Our first pregnancy ultrasound experience was easy + enjoyable, but our second experience was polar opposite.
I’m sharing this personal story with you for educational purposes. It’s simply meant to say that you have options, sometimes even the most well-intentioned scans have inconclusive results that cause unnecessary stress (like my story) + if you’re feeling like you might be walking into that, then it’s completely OK to go without — contrary to the judgments of traditional care*.[*Disclaimer: The contents of this blog post are not meant to diagnose, treat, or give concrete medical advice to any reader. Please consult with a secondary practitioner if you’re feeling uneasy about your current provider.]
Our baby is healthy + thriving in-utero + we ultimately had a happy ending to the experience.
But, this post might still be a little uncomfortable or alarming, as the experience was for me + my husband and I don’t want to sugarcoat details. There’s a lot to learn from an eye-opening experience like this one we’re recalling, so it’s worth the read!
I’m also not a swearer by nature, but full disclosure: I was thinking with some swears during this experience + I translate those into this post. 🤭
When I had my first ultrasound, I was 18 weeks pregnant with my daughter. We intentionally chose to only have a single scan.
Note: I’m not against imaging, but my reasons for only having a single scan are partly because I don’t believe baby should be exposed to an ultrasound for long lengths of time. There’s just not sufficient evidence to prove their safety, so when it comes to Mother Nature, I err on the side of leaving well enough alone. You can tell that babies move away from the ultrasound in utero and it’s not because they are trying to be funny or problematic, they don’t have the capacity for that yet… They simply move away from things that disturb them.
I remember laying there saying silent prayers that our baby was healthy. It’s all a parent ever wants to hear.
We were in and out of the ultrasound appointment within 20 minutes. Baby was healthy + agreeable + passed the evaluations with flying colors.
Since our first + only ultrasound appointment had gone so seamlessly for that first pregnancy, we followed our same plan in pursuit of a healthy second pregnancy.
So, at 18 weeks, we went for our general anatomy scan.
The baby measured beautifully across nearly every measurement — except for one tiny connection in the brain they couldn’t seem to grab clearly.
I knew that successful ultrasound readings were partially dependent upon baby’s positioning, so I wasn’t concerned that baby wasn’t in the best position.
Since it was this imaging practice’s policy to perform double scans within the same visit (so that nothing gets missed), I thought nothing of the Maternal Fetal Medicine doctor coming in to do the secondary scan. She still wasn’t able to get the view she wanted and went on to explain that I needed a transvaginal ultrasound.
I felt like the need to do a transvaginal ultrasound might not be urgent. We had already been scanning baby for 2 hours between those double scans. I could see baby actively moving away from the ultrasound — understandably annoyed about being pushed around for so long!
It sounded like everything else had appeared perfectly + that this one partially blurry image might not be something to panic about. Baby still had some growing to do. So I asked what the urgency was.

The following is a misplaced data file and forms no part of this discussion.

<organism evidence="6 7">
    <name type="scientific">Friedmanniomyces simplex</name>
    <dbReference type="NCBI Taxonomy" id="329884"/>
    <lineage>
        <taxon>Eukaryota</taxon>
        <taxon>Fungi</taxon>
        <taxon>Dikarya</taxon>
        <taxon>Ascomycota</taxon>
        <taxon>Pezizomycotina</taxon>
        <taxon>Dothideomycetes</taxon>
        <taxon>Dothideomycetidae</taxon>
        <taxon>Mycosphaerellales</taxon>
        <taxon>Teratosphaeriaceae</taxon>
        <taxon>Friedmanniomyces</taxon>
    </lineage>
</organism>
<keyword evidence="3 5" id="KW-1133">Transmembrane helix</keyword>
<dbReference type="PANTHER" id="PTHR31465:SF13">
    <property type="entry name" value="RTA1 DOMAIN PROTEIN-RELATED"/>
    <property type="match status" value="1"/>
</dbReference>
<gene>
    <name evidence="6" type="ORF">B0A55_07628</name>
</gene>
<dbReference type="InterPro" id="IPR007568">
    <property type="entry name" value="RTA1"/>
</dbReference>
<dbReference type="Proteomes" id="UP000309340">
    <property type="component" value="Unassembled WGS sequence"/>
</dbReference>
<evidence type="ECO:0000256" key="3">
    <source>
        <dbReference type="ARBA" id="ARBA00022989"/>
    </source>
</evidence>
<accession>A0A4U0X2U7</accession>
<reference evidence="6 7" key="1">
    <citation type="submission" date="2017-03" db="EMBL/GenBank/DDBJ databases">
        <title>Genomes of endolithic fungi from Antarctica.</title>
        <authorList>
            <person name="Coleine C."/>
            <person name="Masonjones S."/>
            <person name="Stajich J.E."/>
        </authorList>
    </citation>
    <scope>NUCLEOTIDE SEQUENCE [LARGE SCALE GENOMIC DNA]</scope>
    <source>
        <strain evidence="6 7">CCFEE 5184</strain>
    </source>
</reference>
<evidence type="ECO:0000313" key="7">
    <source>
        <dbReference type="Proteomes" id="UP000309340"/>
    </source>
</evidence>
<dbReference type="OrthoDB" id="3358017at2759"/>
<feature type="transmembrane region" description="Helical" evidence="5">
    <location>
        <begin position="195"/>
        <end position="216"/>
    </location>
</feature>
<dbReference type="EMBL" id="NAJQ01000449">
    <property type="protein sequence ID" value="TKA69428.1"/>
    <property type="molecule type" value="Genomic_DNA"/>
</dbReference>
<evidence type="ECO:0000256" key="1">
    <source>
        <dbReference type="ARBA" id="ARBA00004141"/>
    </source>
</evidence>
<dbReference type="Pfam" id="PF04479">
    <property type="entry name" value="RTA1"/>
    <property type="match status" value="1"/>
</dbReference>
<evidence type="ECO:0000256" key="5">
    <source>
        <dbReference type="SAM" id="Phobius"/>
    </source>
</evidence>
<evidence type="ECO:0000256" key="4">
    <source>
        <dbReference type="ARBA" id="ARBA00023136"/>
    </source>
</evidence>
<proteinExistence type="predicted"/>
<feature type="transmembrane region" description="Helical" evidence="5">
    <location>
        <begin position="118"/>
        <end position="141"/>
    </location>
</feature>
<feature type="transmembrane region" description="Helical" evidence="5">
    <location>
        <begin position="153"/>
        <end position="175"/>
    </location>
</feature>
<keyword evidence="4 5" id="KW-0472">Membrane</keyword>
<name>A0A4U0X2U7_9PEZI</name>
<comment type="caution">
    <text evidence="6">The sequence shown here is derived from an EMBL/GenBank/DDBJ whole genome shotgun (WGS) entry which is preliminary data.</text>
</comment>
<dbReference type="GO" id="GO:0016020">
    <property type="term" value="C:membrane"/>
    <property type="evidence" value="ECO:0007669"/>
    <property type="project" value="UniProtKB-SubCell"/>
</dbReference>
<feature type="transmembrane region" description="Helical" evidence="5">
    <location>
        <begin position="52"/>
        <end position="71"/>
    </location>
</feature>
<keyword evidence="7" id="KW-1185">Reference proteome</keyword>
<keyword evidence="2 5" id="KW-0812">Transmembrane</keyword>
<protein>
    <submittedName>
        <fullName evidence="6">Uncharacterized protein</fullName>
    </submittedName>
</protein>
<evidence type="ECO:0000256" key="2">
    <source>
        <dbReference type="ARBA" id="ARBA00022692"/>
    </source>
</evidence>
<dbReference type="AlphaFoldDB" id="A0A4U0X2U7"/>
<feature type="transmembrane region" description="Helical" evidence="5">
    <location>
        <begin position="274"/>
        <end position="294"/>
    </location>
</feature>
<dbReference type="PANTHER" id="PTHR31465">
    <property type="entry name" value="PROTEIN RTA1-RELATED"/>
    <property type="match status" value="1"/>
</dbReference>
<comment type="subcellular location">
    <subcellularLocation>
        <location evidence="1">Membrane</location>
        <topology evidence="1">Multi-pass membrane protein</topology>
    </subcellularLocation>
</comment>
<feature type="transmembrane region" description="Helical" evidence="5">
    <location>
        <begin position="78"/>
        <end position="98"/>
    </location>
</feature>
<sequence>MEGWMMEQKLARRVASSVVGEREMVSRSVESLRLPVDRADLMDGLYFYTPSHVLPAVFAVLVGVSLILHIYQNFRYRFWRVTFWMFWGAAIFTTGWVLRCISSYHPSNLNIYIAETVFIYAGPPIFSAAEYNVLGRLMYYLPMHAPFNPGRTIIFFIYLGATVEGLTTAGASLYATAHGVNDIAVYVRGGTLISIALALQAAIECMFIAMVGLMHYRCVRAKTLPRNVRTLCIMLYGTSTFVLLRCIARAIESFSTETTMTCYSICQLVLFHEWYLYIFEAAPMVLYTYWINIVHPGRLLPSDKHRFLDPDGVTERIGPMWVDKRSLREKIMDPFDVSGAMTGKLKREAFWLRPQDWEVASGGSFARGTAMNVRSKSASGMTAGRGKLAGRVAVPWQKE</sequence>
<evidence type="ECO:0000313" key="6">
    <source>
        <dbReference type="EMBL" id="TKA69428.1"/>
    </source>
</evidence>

The doctor told me that if she’s able to see it + check it off her list today, then I don’t need to come back. If she can’t see it, then I need to come back at 20 weeks so her checklist is complete.
She seemed more concerned about her checklist than explaining to me why this was necessary for baby’s health.
So I asked again.
She added “oh and the baby’s head seems a little big compared to the rest of its body”. Then explained this particular part of the brain she had been searching for doesn’t often form until around the 20 week mark.
So, to me, that was all the more reason to not feel urgency. We were 2 weeks ahead of “average”.
I rationalized that since gestational age is just a guess (mine especially, since my cycles are off) and since our first baby had measured smaller body-to-head at this time (big heads also run in the family!), wouldn’t it make sense to assume all is fine for now, and then wait a little longer than 20 weeks for a follow-up scan so that we could improve the odds of her seeing what she needs to see?
This is where things got upsetting for me.
The doctor blurts out that 75% of people born with this partial part of the brain end up being “socially acceptable”, but, otherwise, they have Down syndrome, learning disabilities or something similar.
WAIT, WHAT THE F*CK!?
She said “I’m not familiar with how you people birth at home. I know you’re not often keen on genetic screening, but there’s value in it.”
[At this point, I was trying to keep my jaw from hitting the floor + was telling myself she’s just a socially awkward doctor with no bedside manner…]
She continued that she advises re-scanning at 20 weeks or earlier because if I wanted to “exercise a reproductive choice” aka have an abortion, I would need time to get that done before 24 weeks gestation per Massachusetts law. Or I could always consider going across state borders or to another country.
It wasn’t so much what she was saying, it was how she was saying it.
I was f*cking mortified. How did we just arrive here?! It felt like this train ride had gone from 0 to 60 and ended with me feeling completely lost at a station I had never been to before.
I bit my tongue until she was finished, but went on to politely say,
“Well, when you talk about reproductive options, I really respect that. Options and information are everything. I went to school to become a doctor + I worked in neurobiology for 5 years, specifically. I understand what you’re looking for. I understand the limits of those reproductive options + know there is value in genetic screening, but I also know the value of interpreting that screening + making those reproductive decisions cautiously because development is SO unique + those screenings are not precise…
I‘ve also seen that there’s a hard stigma associated with home birthing — as if it’s an uneducated decision — when our choice couldn’t have been further from that. We did our research + made this decision intentionally. I’ll move forward with scans + screening when I can make that decision intentionally, too. Not that you’re the type of doctor to make those assumptions about us, of course.”